Another Haskell Indian Nations University president is shipping off to Oklahoma.
Chris Redman, who has led the university in Lawrence for two years, announced to students and faculty in a memo Tuesday that he is leaving to take a position in Oklahoma.
Redman and other university officials meeting at the school Wednesday declined to say what his new job is or why he is leaving Haskell.
The Lawrence Journal World reported that Redman, an Oklahoma Chickasaw, said in his memo that he would be moving closer to home.
Redman, 49, came to Haskell in the summer of 2011 after the school had gone through two years of turmoil, with no permanent president on campus and growing divisions among faculty, students and administrators. The school had gained a reputation as financially troubled and unsafe, with one of the nation’s lowest graduation rates.
Redman came in promising to change that. He also said he planned to increase the school’s degree-granting programs to add degrees in liberal arts, accounting and something in the health field, perhaps nursing. That hasn’t happened.
A push by previous President Linda Sue Warner for new degree programs, however, led to a vote of no confidence from Haskell’s board of regents and calls for her ouster in 2008. The Bureau of Indian Education sent Warner to temporary posts in New Mexico and Oklahoma.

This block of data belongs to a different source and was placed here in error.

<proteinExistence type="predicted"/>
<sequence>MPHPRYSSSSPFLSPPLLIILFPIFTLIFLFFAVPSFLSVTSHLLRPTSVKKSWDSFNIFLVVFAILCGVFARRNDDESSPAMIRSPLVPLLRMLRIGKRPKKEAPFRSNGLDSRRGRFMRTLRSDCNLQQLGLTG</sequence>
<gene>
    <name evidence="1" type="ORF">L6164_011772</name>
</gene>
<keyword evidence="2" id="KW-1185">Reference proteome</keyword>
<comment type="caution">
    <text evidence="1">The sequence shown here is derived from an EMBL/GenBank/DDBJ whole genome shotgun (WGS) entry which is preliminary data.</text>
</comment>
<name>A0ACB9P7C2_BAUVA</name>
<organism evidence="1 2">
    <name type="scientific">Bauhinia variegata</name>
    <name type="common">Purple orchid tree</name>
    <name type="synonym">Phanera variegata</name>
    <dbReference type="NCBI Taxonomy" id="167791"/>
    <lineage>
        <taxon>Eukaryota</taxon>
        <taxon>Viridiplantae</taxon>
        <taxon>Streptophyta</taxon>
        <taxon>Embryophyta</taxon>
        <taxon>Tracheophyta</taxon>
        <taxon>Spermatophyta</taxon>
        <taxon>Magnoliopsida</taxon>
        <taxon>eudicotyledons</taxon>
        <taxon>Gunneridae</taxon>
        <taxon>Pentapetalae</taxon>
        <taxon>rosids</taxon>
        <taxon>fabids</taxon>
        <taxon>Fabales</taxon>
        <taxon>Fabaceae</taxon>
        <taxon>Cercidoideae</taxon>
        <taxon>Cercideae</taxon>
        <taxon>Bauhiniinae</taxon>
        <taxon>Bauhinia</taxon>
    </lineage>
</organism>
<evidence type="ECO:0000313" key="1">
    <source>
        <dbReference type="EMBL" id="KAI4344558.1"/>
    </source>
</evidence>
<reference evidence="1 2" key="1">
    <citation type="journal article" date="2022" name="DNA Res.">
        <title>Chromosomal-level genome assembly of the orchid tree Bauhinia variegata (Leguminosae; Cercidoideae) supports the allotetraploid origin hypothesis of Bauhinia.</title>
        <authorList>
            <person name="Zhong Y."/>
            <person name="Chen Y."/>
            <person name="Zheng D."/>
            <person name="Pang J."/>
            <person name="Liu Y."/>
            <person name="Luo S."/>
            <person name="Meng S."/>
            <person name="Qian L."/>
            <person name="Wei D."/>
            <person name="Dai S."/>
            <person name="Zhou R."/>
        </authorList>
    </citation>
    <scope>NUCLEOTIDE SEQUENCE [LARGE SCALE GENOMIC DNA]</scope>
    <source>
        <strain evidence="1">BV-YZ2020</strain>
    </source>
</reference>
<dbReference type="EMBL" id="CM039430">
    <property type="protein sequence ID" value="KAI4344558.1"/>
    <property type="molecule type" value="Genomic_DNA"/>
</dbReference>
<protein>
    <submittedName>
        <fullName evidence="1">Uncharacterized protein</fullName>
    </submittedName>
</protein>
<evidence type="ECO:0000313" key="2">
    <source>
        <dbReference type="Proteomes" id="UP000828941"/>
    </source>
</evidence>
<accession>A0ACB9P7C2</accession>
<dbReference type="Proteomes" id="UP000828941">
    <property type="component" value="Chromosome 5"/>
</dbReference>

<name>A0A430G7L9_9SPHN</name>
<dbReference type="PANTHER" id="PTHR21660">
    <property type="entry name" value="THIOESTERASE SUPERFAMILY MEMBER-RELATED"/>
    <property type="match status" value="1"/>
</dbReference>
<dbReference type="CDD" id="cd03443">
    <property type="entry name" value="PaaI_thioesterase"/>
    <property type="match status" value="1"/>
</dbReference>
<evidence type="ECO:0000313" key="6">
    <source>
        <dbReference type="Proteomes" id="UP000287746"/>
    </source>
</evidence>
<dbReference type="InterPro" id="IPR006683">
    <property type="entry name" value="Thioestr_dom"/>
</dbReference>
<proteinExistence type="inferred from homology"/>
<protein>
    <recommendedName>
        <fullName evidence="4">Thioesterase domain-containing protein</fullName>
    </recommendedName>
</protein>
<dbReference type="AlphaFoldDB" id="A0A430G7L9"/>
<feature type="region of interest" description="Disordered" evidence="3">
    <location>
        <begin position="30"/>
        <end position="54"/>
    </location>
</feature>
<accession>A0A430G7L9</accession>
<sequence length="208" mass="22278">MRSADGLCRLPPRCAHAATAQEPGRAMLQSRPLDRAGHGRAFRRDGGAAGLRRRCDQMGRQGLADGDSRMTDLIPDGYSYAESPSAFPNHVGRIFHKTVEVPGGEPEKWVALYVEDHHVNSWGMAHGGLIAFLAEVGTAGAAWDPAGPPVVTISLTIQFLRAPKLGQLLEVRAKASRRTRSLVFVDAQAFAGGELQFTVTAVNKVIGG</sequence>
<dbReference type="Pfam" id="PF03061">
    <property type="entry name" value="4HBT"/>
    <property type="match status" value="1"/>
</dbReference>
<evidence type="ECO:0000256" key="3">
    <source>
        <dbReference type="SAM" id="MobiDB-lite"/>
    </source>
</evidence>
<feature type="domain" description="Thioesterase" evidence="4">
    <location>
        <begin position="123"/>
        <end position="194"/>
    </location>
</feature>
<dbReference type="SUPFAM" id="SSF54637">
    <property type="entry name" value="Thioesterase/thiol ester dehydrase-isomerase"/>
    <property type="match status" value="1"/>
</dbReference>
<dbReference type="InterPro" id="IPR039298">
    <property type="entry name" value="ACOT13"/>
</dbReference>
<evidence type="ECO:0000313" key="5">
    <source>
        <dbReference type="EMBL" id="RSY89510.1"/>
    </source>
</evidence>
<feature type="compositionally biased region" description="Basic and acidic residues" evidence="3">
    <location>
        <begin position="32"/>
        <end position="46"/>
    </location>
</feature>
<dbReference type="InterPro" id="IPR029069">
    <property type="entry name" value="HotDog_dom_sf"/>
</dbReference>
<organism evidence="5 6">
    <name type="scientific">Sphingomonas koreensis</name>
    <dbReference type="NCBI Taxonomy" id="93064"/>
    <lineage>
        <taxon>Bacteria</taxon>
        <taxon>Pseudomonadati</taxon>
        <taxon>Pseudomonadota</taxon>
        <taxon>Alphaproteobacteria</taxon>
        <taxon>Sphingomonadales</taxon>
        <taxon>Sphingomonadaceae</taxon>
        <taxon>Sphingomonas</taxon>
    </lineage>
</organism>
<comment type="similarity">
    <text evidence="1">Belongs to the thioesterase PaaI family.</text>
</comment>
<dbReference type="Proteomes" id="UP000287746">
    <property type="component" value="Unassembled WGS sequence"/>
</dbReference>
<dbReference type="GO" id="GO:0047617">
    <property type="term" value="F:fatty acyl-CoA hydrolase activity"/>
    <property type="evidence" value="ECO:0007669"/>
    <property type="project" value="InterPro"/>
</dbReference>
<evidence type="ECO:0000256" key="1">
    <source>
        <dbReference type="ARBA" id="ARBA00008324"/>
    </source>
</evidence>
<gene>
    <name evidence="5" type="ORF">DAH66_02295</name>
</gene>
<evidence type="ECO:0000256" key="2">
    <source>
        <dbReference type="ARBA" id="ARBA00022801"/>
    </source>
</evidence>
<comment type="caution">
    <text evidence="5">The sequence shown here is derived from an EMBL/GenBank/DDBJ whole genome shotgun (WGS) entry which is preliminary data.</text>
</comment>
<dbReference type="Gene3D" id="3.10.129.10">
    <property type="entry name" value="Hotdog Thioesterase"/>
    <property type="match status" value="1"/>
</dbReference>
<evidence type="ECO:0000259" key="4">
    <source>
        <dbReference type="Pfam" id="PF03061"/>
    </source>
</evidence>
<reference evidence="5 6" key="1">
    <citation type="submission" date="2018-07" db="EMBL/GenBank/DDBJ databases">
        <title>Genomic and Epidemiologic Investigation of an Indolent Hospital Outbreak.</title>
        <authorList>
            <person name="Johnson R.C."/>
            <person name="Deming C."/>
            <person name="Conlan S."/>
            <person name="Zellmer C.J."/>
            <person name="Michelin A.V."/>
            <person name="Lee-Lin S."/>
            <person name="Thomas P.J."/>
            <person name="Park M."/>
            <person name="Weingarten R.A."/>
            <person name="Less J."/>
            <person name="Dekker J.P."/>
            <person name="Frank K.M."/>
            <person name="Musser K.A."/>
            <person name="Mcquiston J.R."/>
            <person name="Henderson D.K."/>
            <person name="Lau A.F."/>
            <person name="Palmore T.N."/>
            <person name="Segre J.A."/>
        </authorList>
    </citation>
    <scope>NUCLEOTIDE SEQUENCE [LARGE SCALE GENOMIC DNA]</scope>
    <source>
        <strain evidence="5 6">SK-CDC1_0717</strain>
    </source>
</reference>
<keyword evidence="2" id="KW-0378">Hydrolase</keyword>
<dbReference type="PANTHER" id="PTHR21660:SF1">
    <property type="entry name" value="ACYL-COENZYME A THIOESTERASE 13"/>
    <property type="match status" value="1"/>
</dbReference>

Four interim presidents led the school after she left in September 2009, including Redman during two stints.
Last fall, Haskell athletics were placed on a two-year probation for violating regulations involving ineligible players. That was after a 2011 report by the U.S. Department of Education, made public this year, outlined academic fraud in 2007 through 2010 in the athletic department.
Before taking the Haskell post permanently, Redman had spent six years with the Bureau of Indian Education in Washington, D.C.
He earned his bachelor’s degree in business administration and a master’s in behavioral health and psychology, both from the University of Oklahoma.
Haskell is the only totally federally funded four-year higher education institution of its kind in the country. Students who attend the university all are members of federally recognized tribes, of which more than 120 are represented on the campus. Students pay only a $215 fee if they live on campus but do not pay tuition.